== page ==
Questions You Should Never Ask at the End of an Interview
You’ve breezed through your interview, answering all the questions the hiring manager threw at you with confidence, but wait—your interview isn’t over yet. At the end of every interview, you will be asked “Do you have any questions?” Your answer should never be no! This is a test and an opportunity.
Asking questions demonstrates that the company and job are important to you, you have done research about company, and you would be a great asset. However, you need to ask the right questions or you risk sabotaging your application..
Here are some of the most cringe-worthy questions our recruiters have heard and what you can ask instead to learn more and make a better impression.
Don’t ask: What will I be doing?
Avoid any questions that sound like you didn’t look through the job description before applying. If you aren’t clear on certain aspects of the job, let your interviewer know that you would like clarification on anything listed.
Instead try: Can you tell me more about the day-to-day responsibilities?
Whether they give you examples of projects you’ll be working on or walk you through a typical day on the job, you’ll have a better understanding of what to expect.
Don’t ask: Can you tell me more about your company?
This question could make you sound thoughtful and reflective—or could show your interviewer you did no research before the interview. Read up on the company’s history, leadership, and mission and prepare to ask a question that shows you’ve done your homework.
Instead try: I’ve read that the company’s mission is X, how do you see this position contributing to the success of that?
Not only will this question give you good insight on what your role will be supporting, but it will show your interviewer that you care about the bigger picture.
Don’t ask: Why did you decide to interview me?
Resist the urge to fish for compliments and reinforce why you think the company is interested in hiring you. Your goal is not to find out why they think you’re the best for the job, but what attributes you have or should obtain that will be crucial for the role.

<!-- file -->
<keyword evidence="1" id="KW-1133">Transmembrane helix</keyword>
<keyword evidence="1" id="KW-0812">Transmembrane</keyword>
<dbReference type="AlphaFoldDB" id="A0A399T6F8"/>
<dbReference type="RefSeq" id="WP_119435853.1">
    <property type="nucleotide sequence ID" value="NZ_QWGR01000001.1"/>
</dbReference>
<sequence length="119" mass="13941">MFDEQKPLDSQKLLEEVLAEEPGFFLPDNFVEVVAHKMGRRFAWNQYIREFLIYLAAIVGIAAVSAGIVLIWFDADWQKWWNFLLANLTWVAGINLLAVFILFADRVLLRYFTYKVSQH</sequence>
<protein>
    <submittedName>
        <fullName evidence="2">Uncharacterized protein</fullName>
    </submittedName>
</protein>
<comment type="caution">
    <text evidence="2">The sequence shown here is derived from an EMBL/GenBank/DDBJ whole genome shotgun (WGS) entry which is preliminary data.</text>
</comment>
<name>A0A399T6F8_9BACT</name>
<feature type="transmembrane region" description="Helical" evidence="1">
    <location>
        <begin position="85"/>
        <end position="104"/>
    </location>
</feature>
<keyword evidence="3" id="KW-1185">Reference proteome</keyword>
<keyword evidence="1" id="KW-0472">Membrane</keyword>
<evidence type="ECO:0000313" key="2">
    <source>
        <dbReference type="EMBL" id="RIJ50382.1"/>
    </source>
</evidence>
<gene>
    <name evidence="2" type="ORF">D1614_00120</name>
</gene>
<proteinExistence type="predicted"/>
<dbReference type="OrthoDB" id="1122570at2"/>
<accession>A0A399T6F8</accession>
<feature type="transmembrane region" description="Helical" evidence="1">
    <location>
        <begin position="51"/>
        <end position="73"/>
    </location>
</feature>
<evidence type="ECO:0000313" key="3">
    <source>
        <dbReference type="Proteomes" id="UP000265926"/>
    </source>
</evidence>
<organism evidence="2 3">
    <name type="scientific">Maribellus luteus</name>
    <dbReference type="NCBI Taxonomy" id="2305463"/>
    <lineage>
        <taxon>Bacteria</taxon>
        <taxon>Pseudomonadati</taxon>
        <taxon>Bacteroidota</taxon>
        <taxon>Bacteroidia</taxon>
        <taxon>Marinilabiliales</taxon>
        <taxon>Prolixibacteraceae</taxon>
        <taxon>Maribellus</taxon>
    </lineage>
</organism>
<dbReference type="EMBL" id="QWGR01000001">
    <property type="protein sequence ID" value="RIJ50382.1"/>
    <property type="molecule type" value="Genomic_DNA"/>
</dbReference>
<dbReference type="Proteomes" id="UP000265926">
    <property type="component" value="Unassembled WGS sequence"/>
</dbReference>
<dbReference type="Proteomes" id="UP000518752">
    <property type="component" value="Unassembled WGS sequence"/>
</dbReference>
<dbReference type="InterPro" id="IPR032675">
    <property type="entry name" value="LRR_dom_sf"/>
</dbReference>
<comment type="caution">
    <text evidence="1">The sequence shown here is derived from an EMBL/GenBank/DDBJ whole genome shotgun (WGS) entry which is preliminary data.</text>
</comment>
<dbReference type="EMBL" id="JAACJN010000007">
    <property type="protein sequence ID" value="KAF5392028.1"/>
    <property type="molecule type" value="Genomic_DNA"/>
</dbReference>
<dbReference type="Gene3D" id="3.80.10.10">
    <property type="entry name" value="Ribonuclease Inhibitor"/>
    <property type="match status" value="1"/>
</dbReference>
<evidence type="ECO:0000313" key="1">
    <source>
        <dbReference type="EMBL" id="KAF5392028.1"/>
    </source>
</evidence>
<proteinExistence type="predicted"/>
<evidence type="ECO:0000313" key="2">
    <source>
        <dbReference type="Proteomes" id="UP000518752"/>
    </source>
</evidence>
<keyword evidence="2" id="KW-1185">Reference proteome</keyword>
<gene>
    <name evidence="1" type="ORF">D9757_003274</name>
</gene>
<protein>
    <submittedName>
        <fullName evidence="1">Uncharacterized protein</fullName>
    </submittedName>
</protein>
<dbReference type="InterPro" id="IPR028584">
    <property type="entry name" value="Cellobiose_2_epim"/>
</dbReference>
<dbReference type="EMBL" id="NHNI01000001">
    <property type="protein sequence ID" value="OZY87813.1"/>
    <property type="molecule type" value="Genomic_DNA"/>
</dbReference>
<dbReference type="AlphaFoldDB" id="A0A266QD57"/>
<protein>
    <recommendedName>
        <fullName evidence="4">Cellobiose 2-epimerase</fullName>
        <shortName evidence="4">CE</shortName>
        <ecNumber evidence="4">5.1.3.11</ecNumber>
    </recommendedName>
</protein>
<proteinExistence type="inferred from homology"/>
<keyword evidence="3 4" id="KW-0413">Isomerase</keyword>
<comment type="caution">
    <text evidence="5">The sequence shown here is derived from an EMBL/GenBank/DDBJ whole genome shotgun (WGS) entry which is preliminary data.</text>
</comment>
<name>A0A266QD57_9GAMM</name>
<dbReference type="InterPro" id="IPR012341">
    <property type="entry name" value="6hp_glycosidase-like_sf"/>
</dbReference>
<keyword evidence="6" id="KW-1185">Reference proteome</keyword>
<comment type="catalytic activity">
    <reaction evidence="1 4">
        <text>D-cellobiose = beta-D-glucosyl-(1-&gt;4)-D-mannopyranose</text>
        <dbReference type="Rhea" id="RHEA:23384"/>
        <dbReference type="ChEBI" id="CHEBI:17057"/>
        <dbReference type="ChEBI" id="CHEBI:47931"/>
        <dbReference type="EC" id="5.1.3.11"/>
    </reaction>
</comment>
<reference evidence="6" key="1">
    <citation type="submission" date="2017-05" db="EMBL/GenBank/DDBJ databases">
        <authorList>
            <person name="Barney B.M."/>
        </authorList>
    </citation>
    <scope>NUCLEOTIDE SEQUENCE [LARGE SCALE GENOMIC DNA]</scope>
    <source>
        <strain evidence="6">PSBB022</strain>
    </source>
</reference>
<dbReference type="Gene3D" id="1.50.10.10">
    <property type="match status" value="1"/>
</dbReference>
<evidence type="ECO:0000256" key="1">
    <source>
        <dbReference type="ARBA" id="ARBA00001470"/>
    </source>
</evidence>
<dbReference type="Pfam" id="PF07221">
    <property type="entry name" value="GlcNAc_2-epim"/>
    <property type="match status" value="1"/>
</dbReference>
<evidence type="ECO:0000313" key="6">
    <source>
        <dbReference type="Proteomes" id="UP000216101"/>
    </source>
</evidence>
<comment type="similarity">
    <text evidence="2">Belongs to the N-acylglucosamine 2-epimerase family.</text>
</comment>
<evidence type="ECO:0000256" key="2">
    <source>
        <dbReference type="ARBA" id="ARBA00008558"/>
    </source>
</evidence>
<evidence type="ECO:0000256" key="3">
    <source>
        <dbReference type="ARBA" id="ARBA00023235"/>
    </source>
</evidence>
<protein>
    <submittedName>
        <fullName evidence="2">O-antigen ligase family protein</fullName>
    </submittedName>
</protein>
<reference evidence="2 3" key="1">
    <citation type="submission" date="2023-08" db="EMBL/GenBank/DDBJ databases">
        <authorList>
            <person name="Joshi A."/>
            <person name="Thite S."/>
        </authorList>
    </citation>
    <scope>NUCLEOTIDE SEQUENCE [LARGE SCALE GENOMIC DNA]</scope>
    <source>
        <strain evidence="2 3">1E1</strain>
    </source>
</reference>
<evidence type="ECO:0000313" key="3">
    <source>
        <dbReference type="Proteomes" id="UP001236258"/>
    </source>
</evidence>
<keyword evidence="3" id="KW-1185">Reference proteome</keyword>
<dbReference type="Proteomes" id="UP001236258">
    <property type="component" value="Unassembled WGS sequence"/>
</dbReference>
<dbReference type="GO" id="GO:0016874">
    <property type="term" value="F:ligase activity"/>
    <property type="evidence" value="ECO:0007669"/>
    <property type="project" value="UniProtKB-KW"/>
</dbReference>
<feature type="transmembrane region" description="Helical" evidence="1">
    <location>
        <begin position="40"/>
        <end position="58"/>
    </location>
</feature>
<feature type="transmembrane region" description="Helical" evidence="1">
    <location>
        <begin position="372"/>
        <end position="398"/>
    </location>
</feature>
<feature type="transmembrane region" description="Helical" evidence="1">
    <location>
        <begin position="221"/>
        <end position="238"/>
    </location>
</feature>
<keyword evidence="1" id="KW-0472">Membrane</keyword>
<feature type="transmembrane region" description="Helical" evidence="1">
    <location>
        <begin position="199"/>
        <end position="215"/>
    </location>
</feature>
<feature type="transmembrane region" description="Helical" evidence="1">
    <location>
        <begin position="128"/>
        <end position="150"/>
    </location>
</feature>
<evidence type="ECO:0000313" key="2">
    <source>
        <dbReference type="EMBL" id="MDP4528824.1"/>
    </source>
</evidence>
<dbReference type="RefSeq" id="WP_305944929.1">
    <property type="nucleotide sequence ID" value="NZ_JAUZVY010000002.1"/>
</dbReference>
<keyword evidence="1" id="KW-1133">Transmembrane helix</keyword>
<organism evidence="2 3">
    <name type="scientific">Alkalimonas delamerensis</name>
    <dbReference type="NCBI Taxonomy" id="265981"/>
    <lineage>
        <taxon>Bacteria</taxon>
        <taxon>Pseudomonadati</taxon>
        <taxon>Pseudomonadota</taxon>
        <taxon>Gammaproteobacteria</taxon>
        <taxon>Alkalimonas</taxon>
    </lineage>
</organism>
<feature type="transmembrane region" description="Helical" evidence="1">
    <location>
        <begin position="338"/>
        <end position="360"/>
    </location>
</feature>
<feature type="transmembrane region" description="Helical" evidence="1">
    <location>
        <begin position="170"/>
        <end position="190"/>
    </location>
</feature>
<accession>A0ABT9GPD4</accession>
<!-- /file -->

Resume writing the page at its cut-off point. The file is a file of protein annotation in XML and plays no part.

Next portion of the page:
Instead try: What skills are needed to excel in this position?
This shows that you care about excellence and have a commitment to building your skillset for the benefit of the company.
Don’t ask: What other jobs are available and when can I apply?
The interviewer is interested in filling the position you applied for and is looking for a candidate who wants the job, not someone just looking for a way in with the company.
Instead try: What is the typical career trajectory for a person in this position?
Rarely is anyone stuck in a position with no room for growth so ask a question that appropriately reflects your curiosity.
Don’t ask: What is the salary and how much paid time off will I get?
While these are important questions, asking about compensation and benefits makes it sound like you’re only interested in the perks and aren’t concerned with whether or not you will be a good fit for the position. This is a big deal to your interviewer since people who aren’t engaged with their job don’t stay long, usually abandoning the position within a year or two.
Instead try: Nothing. Once you’ve been given an offer, then you can negotiate pay and benefits.
Don’t ask: Do you conduct background checks or drug tests before hiring?
If you thought this question was going to help you sound knowledgeable and prepared for the hiring process, think again. Their first assumption will be that you have something to hide, which is never a good spot to be in as a potential employee.
Instead try: Is there anything else I can provide you with that would be helpful?
If you are trying to get a head start on what else you may have to do, it’s okay to ask what you can do to help facilitate the hiring process.
Asking the right questions can be just as tricky as giving the right answers. Next interview you get, be sure you are ready for both!